Szczepaniak Calls for Budget and Rules Reform
DALTON, Mass. — Thomas Szczepaniak, candidate for state representative in the 2nd Berkshire District, is calling for reform of legislative rules and budget debate for the upcoming House session beginning in January.
“Far too much of the people’s business is done behind closed doors and out of public view on Beacon Hill,” Szczepaniak said. “Many of the biggest decisions at the State House are made in secret.”
Because the Legislature has exempted itself from the state’s open-meeting and public records laws, deliberations are often done in private and hidden from the public. Szczepaniak noted that because one of the first orders of business to be considered by the 187th General Court will be the adoption of rules governing House sessions for the 2011-2012 term, “there will be an immediate opportunity to institute some reforms for more open state government.”
Szczepaniak said he would favor open party caucuses as exist in Colorado, Montana, Vermont and other states. “Clearly, legislators gather at caucuses to discuss the public's business and when they do, the public has a right to observe these discussions and to be informed about what happens at those meetings."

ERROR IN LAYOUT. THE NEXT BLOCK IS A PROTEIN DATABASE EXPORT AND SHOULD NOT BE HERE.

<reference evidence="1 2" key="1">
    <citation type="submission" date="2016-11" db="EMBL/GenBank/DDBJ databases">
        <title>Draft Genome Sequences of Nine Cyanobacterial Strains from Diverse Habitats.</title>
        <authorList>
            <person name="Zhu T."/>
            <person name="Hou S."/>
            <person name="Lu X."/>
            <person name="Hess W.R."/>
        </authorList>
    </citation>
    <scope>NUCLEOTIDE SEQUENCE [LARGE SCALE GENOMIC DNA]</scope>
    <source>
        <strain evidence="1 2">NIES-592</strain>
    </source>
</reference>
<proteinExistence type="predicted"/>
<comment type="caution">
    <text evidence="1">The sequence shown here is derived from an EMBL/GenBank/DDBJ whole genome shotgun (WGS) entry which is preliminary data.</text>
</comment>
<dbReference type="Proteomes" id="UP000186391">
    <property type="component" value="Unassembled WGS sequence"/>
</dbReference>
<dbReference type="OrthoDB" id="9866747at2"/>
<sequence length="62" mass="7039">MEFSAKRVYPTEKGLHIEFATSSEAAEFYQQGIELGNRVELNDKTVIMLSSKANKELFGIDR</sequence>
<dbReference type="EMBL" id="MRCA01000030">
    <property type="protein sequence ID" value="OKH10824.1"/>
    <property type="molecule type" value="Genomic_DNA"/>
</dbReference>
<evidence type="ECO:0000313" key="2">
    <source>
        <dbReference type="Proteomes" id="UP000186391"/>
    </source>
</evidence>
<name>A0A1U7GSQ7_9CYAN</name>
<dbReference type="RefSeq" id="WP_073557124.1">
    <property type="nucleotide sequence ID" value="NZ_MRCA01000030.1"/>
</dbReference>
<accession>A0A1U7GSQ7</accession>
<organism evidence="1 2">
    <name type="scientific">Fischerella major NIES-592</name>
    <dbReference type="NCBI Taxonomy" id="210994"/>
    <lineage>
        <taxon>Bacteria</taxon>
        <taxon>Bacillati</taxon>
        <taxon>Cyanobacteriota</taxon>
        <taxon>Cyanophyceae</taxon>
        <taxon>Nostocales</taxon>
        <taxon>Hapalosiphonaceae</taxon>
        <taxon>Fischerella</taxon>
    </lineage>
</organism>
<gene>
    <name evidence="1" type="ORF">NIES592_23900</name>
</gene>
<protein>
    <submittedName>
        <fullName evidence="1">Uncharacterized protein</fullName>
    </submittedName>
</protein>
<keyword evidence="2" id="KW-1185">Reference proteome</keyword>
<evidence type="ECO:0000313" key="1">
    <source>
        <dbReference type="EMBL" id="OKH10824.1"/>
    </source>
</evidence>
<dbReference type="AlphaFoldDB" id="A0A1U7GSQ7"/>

Szczepaniak listed several other reforms as top priorities including:
*Requiring recorded roll call votes on any tax or fee increase.
*Ending so-called ‘consolidated amendments’ to the annual state budget which are negotiated in back rooms off the House chamber which are not accessible to the public and the media.
*Streamlining the appropriations for the state court system to allow judicial managers to allocate resources where they are most needed.
“The recent patronage scandal in the Probation Department is yet another reminder that we need to stop micro-managing the judicial branch through the budget process. We are now the only state where the Legislature uses the budget process to exert control over the judiciary. Our judiciary is a separate, independent branch of government but is treated like a legislative step-child,” Szczepaniak said.
"Each court unit (superior, district, juvenile, housing, probate and family, etc.) should be given a line-item appropriation and be allowed to allocate those resources as judicial managers see fit rather than the Legislature dictating the funding levels and staffing decisions for each court across the state. The recent Court Management Advisory Board report called our state Probation Department ‘dysfunctional’ and I favor giving power back to judges to hire and supervise key court personnel including probation officers and assistant clerks," he continued.